Written by Rachel Denison
Where do I even begin?
Recently Craig and I had the opportunity to travel to Greece and Turkey on a Bible study tour and follow the footsteps of Paul. We had the grand honor of leading worship in some of the most significant places in the world. Some of the highlights for me were Mars Hill over looking Athens were Paul preached his famous sermon before the day's leading philosophical leaders in Acts 17, the grand theater in Ephesus where a riot broke out after Paul's teachings and many Christians were martyred for their faith in Jesus (Acts 19), and Patmos Island where John the beloved disciple was exiled for his faith and received the Revelation.
Singing Kari Jobe's Revelation Song where John received the Revelation is not a memory I'll soon forget. The significance of each place we stood and worshipped was astounding. Time and time again, thankfulness filled my heart. Not only for the sacrifice of Jesus, but for the sacrifice of his disciples to get the Gospel to people like you and me. Centuries later, Christians are returning to the places where those great apostles laid down their lives.
As gratefulness swelled within me, I began to imagine the cost counted by each of them. Would I be willing to do the same? I wondered at the degree of sacrifice in Paul's heart and where something like that comes from? He was a man on a mission, face set like a flint on the task at hand. He did not look from the left or to the right, but kept his eyes fixed on Jesus, running the race set before him. Am I running? I don't know that I could say that... It's probably more like a soft jog. Even so, when I look within I don't presently see what it takes. I think Paul was very serious when he said, "I have been crucified with Christ. It is no longer I who live, but Christ who lives in me. And the life I now live in the flesh I live by faith in the Son of God, who loved me and gave himself for me" (Galatians 2:20).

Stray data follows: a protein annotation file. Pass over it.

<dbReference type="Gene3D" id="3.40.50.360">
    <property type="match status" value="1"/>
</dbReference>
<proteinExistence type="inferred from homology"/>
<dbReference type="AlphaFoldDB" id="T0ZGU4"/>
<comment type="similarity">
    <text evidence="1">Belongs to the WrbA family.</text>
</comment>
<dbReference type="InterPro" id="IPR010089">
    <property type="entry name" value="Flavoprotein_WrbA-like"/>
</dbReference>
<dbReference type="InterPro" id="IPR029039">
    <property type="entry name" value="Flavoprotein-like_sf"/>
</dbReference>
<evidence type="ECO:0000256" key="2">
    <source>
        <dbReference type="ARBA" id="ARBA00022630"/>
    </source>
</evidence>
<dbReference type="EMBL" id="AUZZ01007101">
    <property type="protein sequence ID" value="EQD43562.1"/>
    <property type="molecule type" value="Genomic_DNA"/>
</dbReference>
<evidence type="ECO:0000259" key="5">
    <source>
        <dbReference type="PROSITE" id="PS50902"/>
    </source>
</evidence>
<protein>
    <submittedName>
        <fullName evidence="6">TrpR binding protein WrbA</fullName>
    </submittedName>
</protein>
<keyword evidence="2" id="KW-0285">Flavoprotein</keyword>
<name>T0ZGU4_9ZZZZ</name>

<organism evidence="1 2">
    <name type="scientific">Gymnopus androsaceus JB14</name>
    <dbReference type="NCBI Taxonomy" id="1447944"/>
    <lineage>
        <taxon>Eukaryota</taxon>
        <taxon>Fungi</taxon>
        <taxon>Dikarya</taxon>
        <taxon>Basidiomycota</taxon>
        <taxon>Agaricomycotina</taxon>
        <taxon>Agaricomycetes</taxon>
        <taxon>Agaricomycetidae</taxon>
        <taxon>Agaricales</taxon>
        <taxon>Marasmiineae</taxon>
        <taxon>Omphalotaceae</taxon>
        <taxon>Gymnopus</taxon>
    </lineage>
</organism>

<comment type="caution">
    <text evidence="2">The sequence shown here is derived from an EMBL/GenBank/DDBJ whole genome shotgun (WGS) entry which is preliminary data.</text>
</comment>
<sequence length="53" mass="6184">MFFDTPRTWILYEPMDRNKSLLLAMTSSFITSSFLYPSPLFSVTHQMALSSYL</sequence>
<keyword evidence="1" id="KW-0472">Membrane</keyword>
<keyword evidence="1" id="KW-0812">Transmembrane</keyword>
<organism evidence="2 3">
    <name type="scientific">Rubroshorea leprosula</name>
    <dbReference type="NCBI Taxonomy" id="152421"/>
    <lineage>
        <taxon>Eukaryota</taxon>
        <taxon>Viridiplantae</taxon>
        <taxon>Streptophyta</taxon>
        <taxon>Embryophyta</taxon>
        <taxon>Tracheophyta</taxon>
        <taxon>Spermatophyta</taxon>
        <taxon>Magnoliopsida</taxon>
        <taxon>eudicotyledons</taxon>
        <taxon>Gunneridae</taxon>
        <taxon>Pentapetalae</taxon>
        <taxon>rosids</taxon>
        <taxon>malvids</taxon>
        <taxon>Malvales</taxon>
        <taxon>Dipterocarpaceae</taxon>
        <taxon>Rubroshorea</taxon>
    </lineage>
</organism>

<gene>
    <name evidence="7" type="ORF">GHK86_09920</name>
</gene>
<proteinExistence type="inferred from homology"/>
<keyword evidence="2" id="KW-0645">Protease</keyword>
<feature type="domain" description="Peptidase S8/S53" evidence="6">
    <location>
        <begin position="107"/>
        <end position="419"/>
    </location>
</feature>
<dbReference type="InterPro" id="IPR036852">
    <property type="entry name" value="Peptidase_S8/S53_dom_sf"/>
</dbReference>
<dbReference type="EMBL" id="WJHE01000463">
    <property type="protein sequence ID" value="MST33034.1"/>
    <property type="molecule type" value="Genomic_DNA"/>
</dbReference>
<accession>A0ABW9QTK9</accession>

I don't think Paul was quoting fluffy Christianese. I think this truth was his life-line and the only thing that kept him going. He really didn't love his life. In Revelation 12:11, John writes of the people of God, "And they have conquered him [the enemy] by the blood of the Lamb and by the word of their testimony, for they loved not their lives even unto death." What a strong, powerful statement of those who will overcome-- they loved not their lives even unto death.
Because of that statement, centuries later Craig and I were able to stand half way across the world and sing, "Holy, holy, holy is the Lord God Almighty, Who was and is and is to come! With all creation I sing praise to the King of kings. You are my everything and I will adore You!"
One of things Jim Denison reiterated on the trip was, "You cannot begin to measure or imagine the impact of your present faithfulness." Paul and John had no idea that centuries later Christians would be returning to the very places they were laying down their lives for Jesus. I think that makes the weight of the Great Commission less on our shoulders and more about each of us simply doing our part. I would encourage you to take a moment to ask God what your part is in his grand story? Each day, it's been my prayer that God would do a supernatural work in my heart that I might consider my life lost for his sake. That I truly would "count everything as loss because of the surpassing worth of knowing Christ Jesus my Lord" (Philippians 3:8).
As we left Greece, my heart resounded with the sure and steadfast truth that Jesus is worthy. That is the only way any of this was or is possible. Just as Paul knew this deeply in his soul, may we do the same.